1. Downfall of the President - done
2. Dissolution of Parliament - done
3. Ending the state of emergency
4. Changing the constitution
5. Release of all political detainees
6. Trial of all those responsible for corruption
7. Foundation of a civilian government
This Wednesday, on live television, Hosni Mubarak stood trial for murdering protestors during the January revolution in Egypt. It's a surprise for many Egyptians, who expect little from the new military government and who deeply mistrust Egypt’s television media. Only two weeks ago, revolutionary newspaper Gurnal accused “newspaper and television chairs” of having “exulted the tyrant, justified his actions, lied to the people for many long years, accused the Egyptian people of treason and brokerage throughout this noble revolution, and played a central role in the protection of the tyrant and his entourage”.
But institutional news isn’t the only news. The fact I am able to quote Gurnal (written and published by an apartmentful of students between 18 and 21 years old, distributed by hand) suggests that lo-fi Cairene voices already carry further than they know. The editors of TahrirDocuments.org, have been gathering and translating radical Egyptian pamphlets, leaflets, zines and street flyers, including the now-famous practical guide “How to Revolt”.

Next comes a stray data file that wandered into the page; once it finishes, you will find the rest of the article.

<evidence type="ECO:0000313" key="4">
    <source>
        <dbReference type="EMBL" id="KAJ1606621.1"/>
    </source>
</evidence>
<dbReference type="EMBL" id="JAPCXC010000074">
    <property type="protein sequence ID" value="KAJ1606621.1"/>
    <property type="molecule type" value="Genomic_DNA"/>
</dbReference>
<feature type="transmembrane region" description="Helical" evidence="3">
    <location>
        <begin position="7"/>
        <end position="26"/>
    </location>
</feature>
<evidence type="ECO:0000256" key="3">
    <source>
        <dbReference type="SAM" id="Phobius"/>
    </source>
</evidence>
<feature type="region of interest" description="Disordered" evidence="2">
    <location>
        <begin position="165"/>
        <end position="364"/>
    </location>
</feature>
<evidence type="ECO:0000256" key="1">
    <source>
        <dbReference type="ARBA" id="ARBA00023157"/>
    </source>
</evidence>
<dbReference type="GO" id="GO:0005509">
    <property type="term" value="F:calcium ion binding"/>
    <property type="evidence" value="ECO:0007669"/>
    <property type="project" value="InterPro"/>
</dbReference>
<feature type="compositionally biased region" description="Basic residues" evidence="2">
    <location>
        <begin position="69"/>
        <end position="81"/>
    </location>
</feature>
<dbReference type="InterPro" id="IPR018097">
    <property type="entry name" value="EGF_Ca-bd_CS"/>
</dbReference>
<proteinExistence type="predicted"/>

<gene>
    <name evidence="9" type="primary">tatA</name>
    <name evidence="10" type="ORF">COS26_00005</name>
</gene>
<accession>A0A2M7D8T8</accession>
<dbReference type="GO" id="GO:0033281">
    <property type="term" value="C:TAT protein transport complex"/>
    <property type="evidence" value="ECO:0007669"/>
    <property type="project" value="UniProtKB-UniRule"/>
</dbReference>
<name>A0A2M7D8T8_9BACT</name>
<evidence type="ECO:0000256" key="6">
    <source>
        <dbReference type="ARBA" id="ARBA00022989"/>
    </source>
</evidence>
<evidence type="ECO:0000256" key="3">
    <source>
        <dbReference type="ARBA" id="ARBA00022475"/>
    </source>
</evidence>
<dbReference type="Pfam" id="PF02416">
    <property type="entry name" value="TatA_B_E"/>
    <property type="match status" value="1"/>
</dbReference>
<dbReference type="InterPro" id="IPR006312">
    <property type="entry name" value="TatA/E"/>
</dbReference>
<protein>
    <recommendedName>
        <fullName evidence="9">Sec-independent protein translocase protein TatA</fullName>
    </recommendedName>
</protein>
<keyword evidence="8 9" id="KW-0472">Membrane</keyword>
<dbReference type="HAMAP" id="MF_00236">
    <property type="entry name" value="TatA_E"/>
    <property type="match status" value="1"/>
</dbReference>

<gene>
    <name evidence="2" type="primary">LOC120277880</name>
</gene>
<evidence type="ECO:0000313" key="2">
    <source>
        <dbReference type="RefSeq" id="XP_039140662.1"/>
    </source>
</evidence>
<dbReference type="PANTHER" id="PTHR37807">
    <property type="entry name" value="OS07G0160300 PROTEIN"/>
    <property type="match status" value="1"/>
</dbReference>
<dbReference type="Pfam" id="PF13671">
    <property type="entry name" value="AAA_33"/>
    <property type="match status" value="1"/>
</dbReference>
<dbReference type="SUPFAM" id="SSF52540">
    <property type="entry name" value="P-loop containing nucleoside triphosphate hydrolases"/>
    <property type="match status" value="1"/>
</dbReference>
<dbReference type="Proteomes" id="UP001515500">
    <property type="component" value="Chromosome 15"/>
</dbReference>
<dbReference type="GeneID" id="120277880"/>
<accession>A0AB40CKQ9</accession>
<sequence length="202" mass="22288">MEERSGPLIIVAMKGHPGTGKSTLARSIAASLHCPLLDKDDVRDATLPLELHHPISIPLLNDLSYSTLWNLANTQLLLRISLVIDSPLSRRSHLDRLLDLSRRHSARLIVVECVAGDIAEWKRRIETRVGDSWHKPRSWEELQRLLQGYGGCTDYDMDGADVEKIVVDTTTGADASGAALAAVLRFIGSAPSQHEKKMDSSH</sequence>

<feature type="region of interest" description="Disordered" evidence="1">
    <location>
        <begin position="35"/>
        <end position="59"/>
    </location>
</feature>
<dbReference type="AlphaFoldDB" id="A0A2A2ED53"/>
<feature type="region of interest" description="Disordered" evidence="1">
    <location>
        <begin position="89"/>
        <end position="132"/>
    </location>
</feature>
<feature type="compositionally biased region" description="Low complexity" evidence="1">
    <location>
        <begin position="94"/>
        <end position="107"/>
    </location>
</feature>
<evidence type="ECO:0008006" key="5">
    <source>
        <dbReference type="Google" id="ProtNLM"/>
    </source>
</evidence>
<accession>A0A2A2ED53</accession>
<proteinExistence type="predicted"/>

Tahrir Square’s revolutionaries have set new standards for the Egyptian press, and this may be one of the reasons for the trial going public. Unscripted video often means that there is a new deal. The Mayor of Vilnius, Lithuania, recently filmed himself driving a tank over someone’s luxury car, to take a stand against illegal parking. In New Jersey, ultra-conservative kid “journalist” James O’Keefe is taking down leftist American public services (National Public Radio, ACORN, and Planned Parenthood) with hidden camera investigations where he poses as various nefarious types: a pimp in need of advice, a Russian drug dealer seeking Medicare, and ... a Muslim philanthropist.
Live footage tends to be revolutionary footage. In 1989, the first moments of an much-needed coup d'etat were broadcast to every household in Romania, as Nicolae Ceauçescu’s presidential address met with boos and whistles. Three days later, the court and firing squad had done their work.
Mubarak’s trial will move more slowly; unlike Ceauçescu, Mubarak actually has lawyers, one of whom claims that the ex-leader died in 2004 and has been replaced by an imposter. Egyptians will be watching Egyptian State TV, the only Egyptian network with access to the courtroom.
The rest of the world can stream it here.
Photo: Tahrir Square Banner: "The Legitimate Demands of the 25th of January Revolution", courtesy of TahrirDocuments.org